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March 2015 Newsletter

Prof Morgan Chetty comments on Peer Review - “The need to dispel negative connotations”

Review of Professional practice by a Peer is a valuable and important part of  maintenance and enhancement of a health practitioner’s clinical and professional skill.
It is also the tool used to decrease practice variations of cost and outcomes.

Medical Peer Review is the process by which a committee of physicians examines the work of a peer and determines whether the physician under review has met acceptable standards of care in rendering medical services. The standards are established by physicians against evidence based medical guidelines.

 

A medical peer review may be initiated at the request of a patient, a physician or an   insurance carrier.The term “Peer Review” is sometimes used synonymously with performance appraisal.The first documented description of a Peer Review process is found in the Ethics of the physician written by Ishap bin Alif – Radhani (854 – 931). This is evidence that this process is dated far back in history, for achievement of good and safe clinical care.

Due to the way information is gathered in South Africa, from claims submissions with ICD codes peer review is focused on diagnosis, process measurements and clinical out comes (where the profiling team has the data to assess clinical outcomes).

The entire process is dynamic and has changed over time with a greater emphasis on Quality, process measurements and a decreased weighting on costs. With the introduction of Peer Review committees, the emphasis is on mentoring the reviewed doctor. The statistical report is viewed against the clinical activity, the seriousness of the case and whether the costs are directly due to the physician being reviewed or from referral costs to specialists and hospitals.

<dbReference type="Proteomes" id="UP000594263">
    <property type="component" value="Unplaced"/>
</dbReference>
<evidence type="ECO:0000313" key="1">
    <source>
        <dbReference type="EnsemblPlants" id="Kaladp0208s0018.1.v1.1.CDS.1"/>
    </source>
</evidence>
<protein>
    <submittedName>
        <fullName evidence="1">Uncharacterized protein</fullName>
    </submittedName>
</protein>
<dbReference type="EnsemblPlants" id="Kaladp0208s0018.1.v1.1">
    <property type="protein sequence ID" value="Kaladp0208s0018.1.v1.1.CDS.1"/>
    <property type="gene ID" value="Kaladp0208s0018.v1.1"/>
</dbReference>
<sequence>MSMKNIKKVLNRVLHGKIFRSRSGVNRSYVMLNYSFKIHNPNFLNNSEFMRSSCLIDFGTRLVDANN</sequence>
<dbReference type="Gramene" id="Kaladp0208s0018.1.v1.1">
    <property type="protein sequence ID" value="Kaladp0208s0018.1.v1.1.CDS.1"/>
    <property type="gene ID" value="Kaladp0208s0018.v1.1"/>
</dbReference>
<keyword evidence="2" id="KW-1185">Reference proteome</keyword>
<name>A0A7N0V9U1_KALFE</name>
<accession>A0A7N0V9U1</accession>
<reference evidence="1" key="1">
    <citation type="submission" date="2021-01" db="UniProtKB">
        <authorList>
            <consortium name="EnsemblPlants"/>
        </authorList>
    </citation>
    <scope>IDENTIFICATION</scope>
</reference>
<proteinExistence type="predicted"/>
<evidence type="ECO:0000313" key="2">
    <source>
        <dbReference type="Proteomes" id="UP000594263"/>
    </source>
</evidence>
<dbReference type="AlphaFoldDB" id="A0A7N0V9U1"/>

The commitment by IPAs to review colleagues is part of our philosophy of attaining the highest possible level of quality within limited resources. The main issue that brings discontent to practitioners is that they believe that allowing costs to influence medical decisions is unethical. They are mistaken in this belief, because “it cannot be ethical to ignore the adverse consequences upon others of the decisions you make, which is what “costs” represent”.

With the limited resources that exists and the inability of a patient to purchase programs that are necessary to meet all his/her needs it is incumbent upon us to assist and review for appropriateness, necessity, choices of the laboratory and radiological investigations (here we need to choose those tests that give the greatest information outside process of a history and good clinical examination), appropriate referral to secondary and tertiary care. Hence choices will be predicated not only on the basis of strictly clinical considerations but also on economic considerations.

The actual “Peer Review” is based on profiling data. Various schemes use different profiling systems. The data is usually retrospective but is risk adjusted for age, gender, co-morbidities and any relevant confounding variables e.g. location and workplace hazards. This in a way allows most times to compare any physician with the average benchmark of his peers. They however may be a “sentinel” case that is far beyond the expected economic spend and this is then credited to the reviewed doctor and he is upgraded to a higher level of performance.